But when I said I’ve ‘documented’ it, you knew it was just going to be a couple of photos, right? I didn’t get your hopes up now, did I?

The bumps on the hips are the pocket openings. They work better on the fuller version of the dress, but in order to sew them up I would have to take apart the dress. So for now they are going to stay. I like pockets, and also I like the little peek of polka dot lining.

The back is pretty super and fits better than the deer hunting dress (but I also spent a LOT of time on the fit so that’s hardly surprising).

The best thing of all is that I can get away with wearing it to work with boots and tights and a cardigan. And it may currently be my favourite work dress, though it has a fair amount of competition. This afternoon I am going to put my bout of Extreme Productivity to use in making my “chips dress”. And go to a clothes swap in the hope that I might find something warm to wear.

Me! Me! Me-Made-May!

(May 1st, me-made skirt)

I have signed myself up for the rigorous challenge of Me-Made-May ’12, the brainchild of the marvellous Zoe where one seeks to wear self-stitched clothes for the month of May but defines their own challenge. My pledge went a little something like this:

‘I, Lotte, sign up as a participant of Me-Made-May ’12. I endeavour to wear at least one article of me-made clothing and the rest New Zealand-made each day for the duration of May 2012’.

In reality the last few days have been freezing cold and I have had to do without my merino long sleeve tops from Glassons, which are – yes – made in China. Basically I knew as much about this gaping hole in my me-made/NZ-made wardrobe, I just wasn’t expecting it to get so cold. My bottom-half is sorted though: undies made by my neighbour, Columbine tights and Minnie Cooper shoes.

I will admit though that already I have cheated. Or rather, added another ‘genre’ of clothing: op-shopped items that are not made in China. While not gifting me any get-out-of-jail layers of merino, there are a few warm British-made things I own that I hope to bust out. This is certainly a learning curve! I’m not beating myself up about already bending the rules, but perhaps with more preparation I can be a little closer to my ideal by the end of the month.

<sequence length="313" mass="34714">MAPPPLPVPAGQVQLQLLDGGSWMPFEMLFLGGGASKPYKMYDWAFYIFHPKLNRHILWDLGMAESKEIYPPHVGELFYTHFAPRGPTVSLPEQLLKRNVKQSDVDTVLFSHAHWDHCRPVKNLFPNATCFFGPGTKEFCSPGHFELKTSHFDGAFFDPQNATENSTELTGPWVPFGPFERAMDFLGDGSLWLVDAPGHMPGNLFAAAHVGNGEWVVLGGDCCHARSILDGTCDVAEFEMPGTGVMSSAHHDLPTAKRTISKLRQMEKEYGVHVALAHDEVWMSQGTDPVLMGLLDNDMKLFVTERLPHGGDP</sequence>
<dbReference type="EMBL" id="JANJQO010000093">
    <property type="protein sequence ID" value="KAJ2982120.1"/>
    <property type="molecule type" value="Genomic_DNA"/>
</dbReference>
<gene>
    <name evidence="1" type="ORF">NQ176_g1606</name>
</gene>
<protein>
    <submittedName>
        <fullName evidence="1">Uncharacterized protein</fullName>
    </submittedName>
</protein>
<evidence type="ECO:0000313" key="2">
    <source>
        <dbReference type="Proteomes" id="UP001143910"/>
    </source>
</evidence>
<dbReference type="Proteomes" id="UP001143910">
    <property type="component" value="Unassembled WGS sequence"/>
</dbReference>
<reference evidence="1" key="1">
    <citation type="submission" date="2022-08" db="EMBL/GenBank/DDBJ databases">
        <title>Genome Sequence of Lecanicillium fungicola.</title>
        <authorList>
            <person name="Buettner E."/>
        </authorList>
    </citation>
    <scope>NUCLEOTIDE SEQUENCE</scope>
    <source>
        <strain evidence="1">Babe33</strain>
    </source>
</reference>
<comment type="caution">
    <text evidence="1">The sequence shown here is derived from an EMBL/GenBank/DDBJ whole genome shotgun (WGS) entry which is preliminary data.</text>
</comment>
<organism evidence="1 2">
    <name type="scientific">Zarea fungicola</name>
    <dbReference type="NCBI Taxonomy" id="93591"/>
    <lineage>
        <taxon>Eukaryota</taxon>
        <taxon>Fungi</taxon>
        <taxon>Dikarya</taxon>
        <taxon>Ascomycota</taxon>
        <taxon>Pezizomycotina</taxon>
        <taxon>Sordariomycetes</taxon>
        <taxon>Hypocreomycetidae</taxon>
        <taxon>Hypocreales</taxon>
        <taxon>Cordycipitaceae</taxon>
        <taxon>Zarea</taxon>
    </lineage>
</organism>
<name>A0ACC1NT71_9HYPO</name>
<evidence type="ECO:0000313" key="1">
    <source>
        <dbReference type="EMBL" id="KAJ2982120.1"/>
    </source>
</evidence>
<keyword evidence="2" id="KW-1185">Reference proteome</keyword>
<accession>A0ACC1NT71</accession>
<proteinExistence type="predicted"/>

Meanwhile, back to the outfit photos…

May 3rd – a plush me-made dress and a me-made wool coat.

This is my newest creation: a pattern from my Built By Wendy Dresses book sewn up in a wool/angora blend with super-super cuddliness. I made the shift dress pattern up for Clementine for her birthday (more on that when I’ve adjusted the shoulders to fit her) and this is the dirndl pattern. I was a bit sneaky and just cut out the pattern pieces on the Large line, then stitched on the Medium line, effectively giving it a 5mm seam allowance. It fits, it works, sort of. The important thing is that the dress is made, instead of my waiting for a spare moment in which to draft a pattern. The lace was from the Salvation Army and I sat in the kitchen at Playcentre tacking it on last Friday, finishing it in Rata’s room that afternoon.

(Julie will notice the wombat, commonly known as “the Daddy one” sometimes “the fluffy one”)

What I love about the Built By Wendy patterns is that they are so quick to sew up. I need to make the bodice of the dirndl dress a little longer as the waist is too high and my belt just won’t stay up there (for this dress I will make some loops to hold it up there). I intend to whip up my “chips dress” this weekend, and I think the dirndl will work well with the cotton knit, though the skirt will be something more robust.

Despite the woolly nature of the dress, I was actually quite cold all day, possibly because the sleeves are short, and the neckline low. Getting booted off the train a station early and having to wait for the bus replacement in the bitterly cold frosty air was not pleasant. I need some goodly sourced merino, or at the very least the internal thermostat of a preschooler…

I forgot I’d planted beans. I like purple vegetables, especially when they’re as productive as the “King of the Blues” runner beans. Think the other ones are Blue Lake Runners. I maybe got ten beans, on the two plants that appeared of the eight beans I sowed. The purple ones? All fifteen seeds grew into huge plants. I’ve had at least this many beans a week for three weeks. Maybe more. Like I said, I keep forgetting about them.

The purple cauliflower were a nice surprise this afternoon. I’d forgotten I’d planted them too…